Nightfall is a story that is very much the essence of science fiction. What would happen if something was different? Take away a part of our world that we take for granted and see how things would develop. Then give it back.
The planet Lagash has six suns. Its inhabitants have never experienced the darkness of night. What would total darkness feel like if you had never experienced it? How would you combat it if it never occurred to you that it was a problem?
Isaac Asimov was one of the first writers I was introduced to in the science fiction genre. Like Arthur C. Clarke he was a giant whose stories embraced science. Nightfall is thick with it. The law of universal gravitation and heliocentric orbit are part of the plot. More importantly, the process through which these theories were developed is part of the plot. For it is not facts that make up science, rather, it is the scientific method that investigates observations and develops them into facts - and then develops those facts into better facts.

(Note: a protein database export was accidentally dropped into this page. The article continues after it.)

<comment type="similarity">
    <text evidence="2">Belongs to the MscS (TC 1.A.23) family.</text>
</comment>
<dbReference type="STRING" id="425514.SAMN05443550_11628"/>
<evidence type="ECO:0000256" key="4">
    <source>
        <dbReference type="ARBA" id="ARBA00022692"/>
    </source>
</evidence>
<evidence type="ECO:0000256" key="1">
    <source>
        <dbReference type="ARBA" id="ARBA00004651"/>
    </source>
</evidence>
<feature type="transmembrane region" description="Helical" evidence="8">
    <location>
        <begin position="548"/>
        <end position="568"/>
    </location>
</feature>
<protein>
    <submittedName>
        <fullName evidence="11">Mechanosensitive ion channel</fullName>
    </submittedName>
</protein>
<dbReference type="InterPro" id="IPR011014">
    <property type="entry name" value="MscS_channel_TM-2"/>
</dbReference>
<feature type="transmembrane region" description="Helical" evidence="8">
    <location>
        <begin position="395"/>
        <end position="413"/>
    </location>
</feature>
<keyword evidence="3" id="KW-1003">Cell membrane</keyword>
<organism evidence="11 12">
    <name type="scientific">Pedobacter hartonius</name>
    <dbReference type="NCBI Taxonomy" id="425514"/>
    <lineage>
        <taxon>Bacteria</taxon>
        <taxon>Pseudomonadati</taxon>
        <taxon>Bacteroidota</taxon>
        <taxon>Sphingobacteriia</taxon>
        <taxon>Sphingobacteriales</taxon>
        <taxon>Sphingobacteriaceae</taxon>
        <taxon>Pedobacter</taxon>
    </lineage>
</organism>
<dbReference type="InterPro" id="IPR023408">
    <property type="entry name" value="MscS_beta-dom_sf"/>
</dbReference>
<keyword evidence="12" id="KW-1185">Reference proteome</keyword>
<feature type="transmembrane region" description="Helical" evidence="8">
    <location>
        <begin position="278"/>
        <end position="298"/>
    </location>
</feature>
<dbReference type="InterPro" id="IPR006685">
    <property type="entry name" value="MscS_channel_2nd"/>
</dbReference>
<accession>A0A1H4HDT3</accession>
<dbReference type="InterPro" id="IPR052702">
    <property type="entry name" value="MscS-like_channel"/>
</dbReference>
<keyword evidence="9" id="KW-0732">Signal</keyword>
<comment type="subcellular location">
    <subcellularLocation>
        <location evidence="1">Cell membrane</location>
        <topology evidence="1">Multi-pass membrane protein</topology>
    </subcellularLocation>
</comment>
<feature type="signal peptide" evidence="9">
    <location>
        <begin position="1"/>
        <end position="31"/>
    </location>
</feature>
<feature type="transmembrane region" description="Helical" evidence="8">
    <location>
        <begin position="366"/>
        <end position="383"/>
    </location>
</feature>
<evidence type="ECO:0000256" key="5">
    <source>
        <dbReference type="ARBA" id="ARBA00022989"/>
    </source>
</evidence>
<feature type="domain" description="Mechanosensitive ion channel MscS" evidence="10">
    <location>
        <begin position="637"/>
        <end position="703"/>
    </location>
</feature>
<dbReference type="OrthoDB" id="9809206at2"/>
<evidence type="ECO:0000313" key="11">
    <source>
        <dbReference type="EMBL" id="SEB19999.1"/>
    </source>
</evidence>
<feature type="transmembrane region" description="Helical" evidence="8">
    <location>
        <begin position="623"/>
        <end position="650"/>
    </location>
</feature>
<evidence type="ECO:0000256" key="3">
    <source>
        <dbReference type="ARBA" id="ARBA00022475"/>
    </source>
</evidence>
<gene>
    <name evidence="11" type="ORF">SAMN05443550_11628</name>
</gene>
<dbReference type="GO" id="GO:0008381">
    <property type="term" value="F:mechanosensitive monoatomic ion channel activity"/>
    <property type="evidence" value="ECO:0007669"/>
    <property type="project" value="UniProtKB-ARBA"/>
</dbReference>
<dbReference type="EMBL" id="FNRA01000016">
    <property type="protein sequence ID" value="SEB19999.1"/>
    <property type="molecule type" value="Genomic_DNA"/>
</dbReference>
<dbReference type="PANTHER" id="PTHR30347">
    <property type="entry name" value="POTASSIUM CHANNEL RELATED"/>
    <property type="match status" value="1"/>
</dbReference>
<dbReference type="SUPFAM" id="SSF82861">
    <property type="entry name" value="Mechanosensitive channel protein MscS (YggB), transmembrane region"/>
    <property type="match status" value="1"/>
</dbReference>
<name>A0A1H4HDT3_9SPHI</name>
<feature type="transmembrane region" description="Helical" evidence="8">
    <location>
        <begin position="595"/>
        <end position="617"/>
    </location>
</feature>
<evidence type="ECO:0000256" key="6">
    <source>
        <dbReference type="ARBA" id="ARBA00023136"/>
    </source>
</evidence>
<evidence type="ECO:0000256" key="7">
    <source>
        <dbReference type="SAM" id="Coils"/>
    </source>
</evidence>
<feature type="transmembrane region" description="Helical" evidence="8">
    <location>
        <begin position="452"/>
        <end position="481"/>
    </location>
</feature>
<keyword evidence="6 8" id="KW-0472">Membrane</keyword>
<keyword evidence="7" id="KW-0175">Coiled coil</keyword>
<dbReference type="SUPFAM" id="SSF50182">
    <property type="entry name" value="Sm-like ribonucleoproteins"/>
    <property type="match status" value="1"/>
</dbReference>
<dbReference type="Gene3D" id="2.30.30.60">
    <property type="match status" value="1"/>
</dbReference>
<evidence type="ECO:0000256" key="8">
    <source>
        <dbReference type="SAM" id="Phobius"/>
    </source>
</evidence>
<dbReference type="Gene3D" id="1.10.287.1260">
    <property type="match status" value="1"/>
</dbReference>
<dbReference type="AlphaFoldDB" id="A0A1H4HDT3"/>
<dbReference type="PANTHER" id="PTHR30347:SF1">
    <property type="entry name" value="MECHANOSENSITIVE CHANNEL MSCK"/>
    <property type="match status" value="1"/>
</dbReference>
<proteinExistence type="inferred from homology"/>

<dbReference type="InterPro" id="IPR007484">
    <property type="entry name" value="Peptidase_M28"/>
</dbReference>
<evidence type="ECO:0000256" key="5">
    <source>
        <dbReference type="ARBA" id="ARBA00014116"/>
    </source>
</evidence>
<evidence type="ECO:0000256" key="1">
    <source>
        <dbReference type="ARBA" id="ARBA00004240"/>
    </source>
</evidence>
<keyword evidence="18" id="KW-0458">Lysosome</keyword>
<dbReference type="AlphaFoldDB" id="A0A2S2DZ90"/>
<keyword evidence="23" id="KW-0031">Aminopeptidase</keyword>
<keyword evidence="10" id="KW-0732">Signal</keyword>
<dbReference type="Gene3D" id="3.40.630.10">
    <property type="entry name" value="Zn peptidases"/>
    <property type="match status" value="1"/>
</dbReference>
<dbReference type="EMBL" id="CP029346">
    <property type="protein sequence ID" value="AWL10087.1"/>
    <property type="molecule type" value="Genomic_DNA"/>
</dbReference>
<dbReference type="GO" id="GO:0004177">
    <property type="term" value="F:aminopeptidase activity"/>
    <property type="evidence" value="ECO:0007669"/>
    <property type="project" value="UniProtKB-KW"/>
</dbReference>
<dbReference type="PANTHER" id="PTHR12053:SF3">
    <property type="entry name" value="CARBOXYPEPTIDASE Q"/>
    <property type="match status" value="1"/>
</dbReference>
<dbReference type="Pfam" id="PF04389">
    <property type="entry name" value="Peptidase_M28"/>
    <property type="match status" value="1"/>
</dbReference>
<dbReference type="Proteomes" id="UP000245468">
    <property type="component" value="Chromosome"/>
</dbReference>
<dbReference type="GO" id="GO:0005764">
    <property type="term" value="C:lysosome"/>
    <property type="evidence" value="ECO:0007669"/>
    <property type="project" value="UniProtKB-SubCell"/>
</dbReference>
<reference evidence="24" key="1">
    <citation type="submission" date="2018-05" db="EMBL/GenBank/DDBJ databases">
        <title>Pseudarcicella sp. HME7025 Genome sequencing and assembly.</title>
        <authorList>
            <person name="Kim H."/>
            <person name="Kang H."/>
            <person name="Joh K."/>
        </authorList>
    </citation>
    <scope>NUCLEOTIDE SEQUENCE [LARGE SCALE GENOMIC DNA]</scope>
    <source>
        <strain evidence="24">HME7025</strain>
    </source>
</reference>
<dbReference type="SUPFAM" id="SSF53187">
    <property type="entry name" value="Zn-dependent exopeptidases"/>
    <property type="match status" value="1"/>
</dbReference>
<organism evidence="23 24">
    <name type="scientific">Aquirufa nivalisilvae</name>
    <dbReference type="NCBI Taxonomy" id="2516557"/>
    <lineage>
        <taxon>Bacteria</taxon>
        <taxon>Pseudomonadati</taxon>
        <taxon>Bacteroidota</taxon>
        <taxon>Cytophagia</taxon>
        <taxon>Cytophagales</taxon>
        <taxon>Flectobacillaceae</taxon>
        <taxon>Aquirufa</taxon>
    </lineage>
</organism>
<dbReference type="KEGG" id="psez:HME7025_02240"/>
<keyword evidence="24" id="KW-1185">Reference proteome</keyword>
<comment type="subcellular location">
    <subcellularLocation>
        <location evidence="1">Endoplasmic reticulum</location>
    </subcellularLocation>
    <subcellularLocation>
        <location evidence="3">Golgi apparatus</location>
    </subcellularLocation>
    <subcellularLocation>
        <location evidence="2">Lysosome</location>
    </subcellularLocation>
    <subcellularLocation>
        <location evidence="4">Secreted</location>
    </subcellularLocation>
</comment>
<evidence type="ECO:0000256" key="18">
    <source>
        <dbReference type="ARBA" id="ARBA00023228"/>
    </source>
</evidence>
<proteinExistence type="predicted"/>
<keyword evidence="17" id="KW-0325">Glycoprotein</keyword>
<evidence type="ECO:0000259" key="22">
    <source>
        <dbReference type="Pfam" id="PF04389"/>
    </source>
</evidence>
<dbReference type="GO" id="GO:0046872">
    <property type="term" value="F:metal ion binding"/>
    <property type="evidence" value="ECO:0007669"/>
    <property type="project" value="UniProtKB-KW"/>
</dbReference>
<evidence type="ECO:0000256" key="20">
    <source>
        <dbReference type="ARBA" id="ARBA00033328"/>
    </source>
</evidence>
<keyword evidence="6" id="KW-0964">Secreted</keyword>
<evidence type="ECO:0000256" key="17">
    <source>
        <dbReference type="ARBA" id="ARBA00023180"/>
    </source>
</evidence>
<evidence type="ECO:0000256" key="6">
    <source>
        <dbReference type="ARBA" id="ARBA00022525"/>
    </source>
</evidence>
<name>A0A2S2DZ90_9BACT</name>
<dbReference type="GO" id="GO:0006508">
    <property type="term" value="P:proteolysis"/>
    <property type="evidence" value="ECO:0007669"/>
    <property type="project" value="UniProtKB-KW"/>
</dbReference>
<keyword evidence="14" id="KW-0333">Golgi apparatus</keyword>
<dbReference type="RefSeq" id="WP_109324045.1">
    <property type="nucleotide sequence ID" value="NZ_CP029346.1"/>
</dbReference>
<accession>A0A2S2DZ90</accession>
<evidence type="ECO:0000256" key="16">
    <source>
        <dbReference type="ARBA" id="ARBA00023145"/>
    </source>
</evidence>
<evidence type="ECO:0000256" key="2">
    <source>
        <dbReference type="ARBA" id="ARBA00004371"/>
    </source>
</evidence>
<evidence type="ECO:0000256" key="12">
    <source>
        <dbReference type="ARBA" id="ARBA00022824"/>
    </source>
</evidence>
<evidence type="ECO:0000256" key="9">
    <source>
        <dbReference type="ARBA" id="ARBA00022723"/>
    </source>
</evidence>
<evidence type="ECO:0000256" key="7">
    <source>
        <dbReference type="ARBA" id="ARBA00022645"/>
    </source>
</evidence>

The story’s protagonists - its heroes - are archaeologists, astronomers, and psychologists. The events leading up to Nightfall entail the uncovering of a previously unknown danger. Archaeologists on Lagash discover a periodic destruction of civilization on the planet. Astronomers find anomalies in the orbits of the suns that coincide with that destruction. A psychologist learns something about the human mind.
All of this leads to a startling conclusion of three parts.
The villains are those who seek to belittle inquiry. A media outlet ignorantly wages a public campaign against the scientists. A religious cult has reached the same conclusion as the scientists but ascribes it to divine intervention, not natural laws. Asimov is clever in his refutation of religious dogma. His scientists actually went to the cult for help when they could not square their data. Accounts from sacred books gave them the knowledge they needed to accurately predict the coming events. While they confirm the dire predictions of the religion they actually refute the mysticism behind it. It is vintage Asimov.
- Every 2,000 years the suns align such that the sky goes dark.
- People are unaccustomed to the dark, and react with extreme fear when faced with prolonged exposure.
- People will do whatever they can to expunge the darkness, including lighting fire to everything in sight.
This is a review of the short story version of Nightfall, a story I count as one of the better short stories I’ve ever heard.